but glimmering through the surface
from the depths
 
hearts
 
 
hungry as a field
     of blood-red
poppies.
 
 
But I don’t
     and so attend
this grand chorale
 
of mouths agape
     red as rows of
poppies, and—
 
listen
James B. Nicola, winner of three poetry awards and a Pushcart and Rhysling nominee, has published almost 400 poems in Poetic Matrix, Atlanta Review, Tar River, Texas Review, &c. A Yale grad and stage director by profession, his book Playing the Audience won a Choice Award. First full-length collection: Manhattan Plaza scheduled for 2014.
 

Poems by Erren Geraud Kelly

Buffalo Girl (Annie)

Knew a chic named Annie
Who wrote poetry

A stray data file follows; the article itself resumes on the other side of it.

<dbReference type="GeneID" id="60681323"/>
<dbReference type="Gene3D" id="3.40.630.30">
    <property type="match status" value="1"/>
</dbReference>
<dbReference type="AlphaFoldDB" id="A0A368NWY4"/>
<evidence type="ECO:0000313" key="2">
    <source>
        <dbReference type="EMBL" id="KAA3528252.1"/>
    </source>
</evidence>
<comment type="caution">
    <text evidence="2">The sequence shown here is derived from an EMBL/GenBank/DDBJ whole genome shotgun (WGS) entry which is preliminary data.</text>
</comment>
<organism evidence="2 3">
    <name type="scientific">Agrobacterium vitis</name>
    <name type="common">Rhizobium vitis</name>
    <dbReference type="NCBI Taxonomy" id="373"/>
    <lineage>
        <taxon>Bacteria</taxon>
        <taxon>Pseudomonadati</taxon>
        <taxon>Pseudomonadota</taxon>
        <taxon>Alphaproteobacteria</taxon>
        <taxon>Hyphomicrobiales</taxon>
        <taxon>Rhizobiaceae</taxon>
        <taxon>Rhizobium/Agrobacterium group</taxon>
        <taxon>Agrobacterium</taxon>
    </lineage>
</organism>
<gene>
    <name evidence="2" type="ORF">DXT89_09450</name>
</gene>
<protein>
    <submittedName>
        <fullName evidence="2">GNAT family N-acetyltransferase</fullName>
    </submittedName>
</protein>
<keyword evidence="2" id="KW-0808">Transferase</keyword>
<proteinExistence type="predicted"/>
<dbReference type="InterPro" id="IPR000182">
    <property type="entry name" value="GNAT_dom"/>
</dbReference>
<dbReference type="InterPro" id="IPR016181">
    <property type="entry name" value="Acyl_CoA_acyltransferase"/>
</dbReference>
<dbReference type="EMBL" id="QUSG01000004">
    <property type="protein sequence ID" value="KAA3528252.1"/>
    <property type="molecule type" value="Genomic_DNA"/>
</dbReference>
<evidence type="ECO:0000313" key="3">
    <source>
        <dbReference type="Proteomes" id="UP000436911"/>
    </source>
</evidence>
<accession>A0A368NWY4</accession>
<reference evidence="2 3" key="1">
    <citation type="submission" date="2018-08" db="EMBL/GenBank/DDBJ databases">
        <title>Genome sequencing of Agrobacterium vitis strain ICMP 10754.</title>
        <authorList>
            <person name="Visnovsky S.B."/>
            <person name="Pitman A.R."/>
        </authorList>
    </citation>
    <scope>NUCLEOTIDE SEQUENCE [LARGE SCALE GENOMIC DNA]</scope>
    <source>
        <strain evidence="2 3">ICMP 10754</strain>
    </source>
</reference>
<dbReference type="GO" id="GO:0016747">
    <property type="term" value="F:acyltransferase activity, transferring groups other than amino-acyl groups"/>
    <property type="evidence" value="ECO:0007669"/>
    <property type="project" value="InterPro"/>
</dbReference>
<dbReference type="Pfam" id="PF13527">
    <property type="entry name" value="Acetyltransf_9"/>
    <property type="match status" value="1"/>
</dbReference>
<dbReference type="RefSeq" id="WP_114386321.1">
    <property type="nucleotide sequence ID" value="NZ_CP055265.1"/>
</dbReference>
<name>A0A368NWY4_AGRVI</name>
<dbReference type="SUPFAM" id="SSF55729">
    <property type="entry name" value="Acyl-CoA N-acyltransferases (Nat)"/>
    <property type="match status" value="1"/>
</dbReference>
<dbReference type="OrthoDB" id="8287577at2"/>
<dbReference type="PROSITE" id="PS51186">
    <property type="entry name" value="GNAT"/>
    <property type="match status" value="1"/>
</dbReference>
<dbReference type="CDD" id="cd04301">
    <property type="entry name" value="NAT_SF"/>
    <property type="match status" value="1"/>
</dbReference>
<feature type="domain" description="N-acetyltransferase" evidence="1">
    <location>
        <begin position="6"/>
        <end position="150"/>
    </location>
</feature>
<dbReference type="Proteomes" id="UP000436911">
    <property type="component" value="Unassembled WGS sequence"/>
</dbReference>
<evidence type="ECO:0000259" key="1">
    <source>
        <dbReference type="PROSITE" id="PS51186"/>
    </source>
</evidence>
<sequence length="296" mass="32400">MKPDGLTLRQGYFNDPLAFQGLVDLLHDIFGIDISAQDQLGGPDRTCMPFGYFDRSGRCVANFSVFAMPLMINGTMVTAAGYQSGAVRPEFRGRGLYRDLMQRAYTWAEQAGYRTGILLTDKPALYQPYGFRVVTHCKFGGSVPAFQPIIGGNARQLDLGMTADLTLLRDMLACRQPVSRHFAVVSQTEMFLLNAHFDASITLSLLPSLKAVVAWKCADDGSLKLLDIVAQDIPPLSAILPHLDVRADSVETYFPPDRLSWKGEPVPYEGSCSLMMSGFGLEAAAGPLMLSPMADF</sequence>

Later taught herself to play
Guitar and discovered she was
Pretty good at it
I met her in a coffeehouse in Greenpoint, Brooklyn
One night, when I was reading
And looking to score some
Boodah
Annie told me she left
Buffalo because living there
Was like slow death
And the factories made
Ya old
Before your time
Annie’s face was a map of
Sicily
Her eyes like dark
Olives
You couldn’t stop looking at her
Her mother was 100 percent
Sicilian
Annie hated being pretty
And did things purposely
To make herself look plain
She didn’t want guys lookin’
At her
She said she wanted to be
More than just a pretty
Face
Annie would dress down sometimes
Wouldn’t wear any make up
But her Sicilian face didn’t
Really need it
Annie used to joke
If I broke her heart, one of her uncles
Would break my legs
But she gave her love freely like the
Wind
Didn’t matter if it was a man or a woman
A lover was a lover to her
Once, Annie showed me her breasts
In a private spot
At the Brooklyn botanical gardens
They were the size of honeydew
Melons
I nearly fainted
She joked they were her best features
They were her calling card